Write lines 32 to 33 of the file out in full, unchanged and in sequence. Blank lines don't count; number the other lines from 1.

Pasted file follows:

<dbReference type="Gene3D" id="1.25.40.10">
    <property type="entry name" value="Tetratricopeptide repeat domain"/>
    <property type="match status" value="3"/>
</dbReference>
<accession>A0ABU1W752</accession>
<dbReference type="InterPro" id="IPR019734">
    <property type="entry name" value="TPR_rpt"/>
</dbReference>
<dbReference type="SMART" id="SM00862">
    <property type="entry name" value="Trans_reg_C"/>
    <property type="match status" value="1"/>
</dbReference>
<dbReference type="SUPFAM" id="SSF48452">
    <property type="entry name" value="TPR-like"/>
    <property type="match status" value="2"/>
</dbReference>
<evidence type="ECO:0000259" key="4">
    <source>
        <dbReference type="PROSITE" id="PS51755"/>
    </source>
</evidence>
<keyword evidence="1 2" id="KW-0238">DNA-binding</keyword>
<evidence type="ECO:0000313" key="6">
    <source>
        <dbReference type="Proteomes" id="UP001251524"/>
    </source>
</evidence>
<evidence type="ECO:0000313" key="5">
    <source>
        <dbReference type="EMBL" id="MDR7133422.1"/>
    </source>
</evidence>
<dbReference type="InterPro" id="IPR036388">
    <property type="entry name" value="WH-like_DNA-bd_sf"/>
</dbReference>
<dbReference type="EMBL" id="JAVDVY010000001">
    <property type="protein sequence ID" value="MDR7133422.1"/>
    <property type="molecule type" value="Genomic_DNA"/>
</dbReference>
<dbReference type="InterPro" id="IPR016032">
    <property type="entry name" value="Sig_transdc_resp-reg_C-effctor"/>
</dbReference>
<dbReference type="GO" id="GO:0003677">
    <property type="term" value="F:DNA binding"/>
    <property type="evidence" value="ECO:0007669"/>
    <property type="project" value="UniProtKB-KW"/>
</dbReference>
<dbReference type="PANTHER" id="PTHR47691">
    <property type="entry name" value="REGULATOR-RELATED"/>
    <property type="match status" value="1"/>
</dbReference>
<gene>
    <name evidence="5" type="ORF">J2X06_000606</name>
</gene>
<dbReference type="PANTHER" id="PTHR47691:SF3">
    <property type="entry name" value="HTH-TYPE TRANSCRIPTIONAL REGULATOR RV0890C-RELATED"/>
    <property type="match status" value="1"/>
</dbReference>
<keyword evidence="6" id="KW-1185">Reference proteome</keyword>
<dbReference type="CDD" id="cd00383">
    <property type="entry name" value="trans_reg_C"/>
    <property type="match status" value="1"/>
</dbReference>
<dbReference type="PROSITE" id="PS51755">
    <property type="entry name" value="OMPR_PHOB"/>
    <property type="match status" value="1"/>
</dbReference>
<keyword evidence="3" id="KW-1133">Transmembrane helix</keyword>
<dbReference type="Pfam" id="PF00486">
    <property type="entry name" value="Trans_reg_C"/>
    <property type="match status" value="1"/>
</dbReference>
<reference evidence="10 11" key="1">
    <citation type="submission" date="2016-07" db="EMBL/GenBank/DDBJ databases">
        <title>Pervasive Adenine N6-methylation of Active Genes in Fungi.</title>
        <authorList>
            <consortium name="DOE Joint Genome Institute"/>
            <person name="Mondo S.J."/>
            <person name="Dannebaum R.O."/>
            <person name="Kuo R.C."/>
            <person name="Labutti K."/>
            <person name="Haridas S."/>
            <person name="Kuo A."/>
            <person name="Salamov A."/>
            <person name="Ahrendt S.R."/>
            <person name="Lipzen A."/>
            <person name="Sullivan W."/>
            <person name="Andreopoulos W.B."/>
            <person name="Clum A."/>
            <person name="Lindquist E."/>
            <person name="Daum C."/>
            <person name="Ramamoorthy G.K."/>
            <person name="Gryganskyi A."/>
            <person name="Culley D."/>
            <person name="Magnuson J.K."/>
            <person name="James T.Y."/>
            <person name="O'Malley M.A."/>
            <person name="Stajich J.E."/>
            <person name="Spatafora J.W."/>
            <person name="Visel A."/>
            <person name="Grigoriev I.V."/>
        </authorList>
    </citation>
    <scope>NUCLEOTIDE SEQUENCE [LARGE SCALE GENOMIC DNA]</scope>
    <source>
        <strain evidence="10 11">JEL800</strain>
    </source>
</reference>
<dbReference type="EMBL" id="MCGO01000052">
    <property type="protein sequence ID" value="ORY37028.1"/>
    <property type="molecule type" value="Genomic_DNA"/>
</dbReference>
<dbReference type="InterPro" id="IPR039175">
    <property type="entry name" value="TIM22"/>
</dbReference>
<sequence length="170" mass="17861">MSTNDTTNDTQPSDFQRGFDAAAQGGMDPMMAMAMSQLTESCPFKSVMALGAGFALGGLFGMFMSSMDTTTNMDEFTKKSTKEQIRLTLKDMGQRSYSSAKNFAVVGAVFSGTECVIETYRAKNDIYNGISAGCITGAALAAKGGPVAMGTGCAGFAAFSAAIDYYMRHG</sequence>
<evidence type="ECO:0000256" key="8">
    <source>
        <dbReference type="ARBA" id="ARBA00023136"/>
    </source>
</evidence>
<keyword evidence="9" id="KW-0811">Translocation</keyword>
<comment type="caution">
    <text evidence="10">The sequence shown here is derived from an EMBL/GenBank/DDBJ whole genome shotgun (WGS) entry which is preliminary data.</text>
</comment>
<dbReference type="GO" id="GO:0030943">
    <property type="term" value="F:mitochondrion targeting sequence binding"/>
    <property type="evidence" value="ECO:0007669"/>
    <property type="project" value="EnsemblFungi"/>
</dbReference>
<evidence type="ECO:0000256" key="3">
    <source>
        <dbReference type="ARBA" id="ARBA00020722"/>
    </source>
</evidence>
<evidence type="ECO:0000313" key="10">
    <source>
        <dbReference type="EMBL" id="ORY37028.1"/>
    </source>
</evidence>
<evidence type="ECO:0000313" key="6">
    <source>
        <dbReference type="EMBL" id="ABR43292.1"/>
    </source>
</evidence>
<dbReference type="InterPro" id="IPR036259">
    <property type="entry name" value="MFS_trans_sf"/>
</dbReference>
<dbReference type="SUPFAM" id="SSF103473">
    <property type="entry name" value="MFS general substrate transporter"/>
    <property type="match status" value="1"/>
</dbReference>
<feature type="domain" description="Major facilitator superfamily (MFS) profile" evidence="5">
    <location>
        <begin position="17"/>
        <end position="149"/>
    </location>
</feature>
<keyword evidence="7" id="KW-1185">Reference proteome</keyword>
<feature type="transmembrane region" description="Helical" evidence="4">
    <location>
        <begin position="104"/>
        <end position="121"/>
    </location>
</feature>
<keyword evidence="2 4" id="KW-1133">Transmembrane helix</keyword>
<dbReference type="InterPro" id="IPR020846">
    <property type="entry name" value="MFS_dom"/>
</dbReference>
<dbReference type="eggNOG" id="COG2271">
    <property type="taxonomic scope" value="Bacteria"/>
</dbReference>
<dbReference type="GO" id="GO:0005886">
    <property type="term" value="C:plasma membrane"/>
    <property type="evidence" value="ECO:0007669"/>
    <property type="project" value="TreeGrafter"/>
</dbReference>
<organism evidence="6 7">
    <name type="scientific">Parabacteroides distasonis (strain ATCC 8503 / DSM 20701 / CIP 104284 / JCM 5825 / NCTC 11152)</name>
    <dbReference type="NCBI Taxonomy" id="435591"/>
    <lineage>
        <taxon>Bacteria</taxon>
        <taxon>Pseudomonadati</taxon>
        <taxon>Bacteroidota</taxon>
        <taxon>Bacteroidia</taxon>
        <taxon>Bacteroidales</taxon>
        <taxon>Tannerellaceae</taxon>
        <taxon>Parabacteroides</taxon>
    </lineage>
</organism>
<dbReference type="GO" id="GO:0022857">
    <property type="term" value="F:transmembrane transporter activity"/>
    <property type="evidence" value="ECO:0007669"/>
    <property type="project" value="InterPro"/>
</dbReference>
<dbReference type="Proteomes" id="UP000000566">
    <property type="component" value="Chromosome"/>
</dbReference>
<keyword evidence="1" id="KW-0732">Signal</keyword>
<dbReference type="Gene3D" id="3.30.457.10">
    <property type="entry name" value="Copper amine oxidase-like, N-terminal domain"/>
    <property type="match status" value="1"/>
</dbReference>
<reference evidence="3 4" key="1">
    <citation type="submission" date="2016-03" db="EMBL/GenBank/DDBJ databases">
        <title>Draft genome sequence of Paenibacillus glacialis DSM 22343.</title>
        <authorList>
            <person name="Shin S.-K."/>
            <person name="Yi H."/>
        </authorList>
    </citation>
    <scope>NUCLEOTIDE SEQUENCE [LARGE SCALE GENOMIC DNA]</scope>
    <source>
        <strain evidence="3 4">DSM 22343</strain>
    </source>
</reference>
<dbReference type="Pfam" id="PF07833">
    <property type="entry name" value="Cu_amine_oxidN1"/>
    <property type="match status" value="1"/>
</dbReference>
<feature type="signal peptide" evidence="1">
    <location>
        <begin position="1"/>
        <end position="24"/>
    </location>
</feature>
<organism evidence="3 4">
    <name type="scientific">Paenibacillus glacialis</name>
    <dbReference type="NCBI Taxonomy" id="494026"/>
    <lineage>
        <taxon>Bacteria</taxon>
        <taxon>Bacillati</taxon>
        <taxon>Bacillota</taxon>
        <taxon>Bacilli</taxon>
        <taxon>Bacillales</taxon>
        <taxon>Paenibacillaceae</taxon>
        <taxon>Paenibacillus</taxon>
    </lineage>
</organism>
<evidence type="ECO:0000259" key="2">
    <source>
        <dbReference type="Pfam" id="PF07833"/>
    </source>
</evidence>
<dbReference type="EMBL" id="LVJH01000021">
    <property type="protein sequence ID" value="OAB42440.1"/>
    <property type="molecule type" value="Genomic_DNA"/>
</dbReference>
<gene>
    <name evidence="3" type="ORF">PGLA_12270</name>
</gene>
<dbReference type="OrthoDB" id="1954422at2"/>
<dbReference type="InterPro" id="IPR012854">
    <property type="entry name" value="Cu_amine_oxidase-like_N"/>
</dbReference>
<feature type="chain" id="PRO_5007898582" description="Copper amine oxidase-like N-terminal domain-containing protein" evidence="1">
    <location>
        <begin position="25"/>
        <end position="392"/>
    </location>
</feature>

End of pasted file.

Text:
</evidence>
<dbReference type="InterPro" id="IPR036388">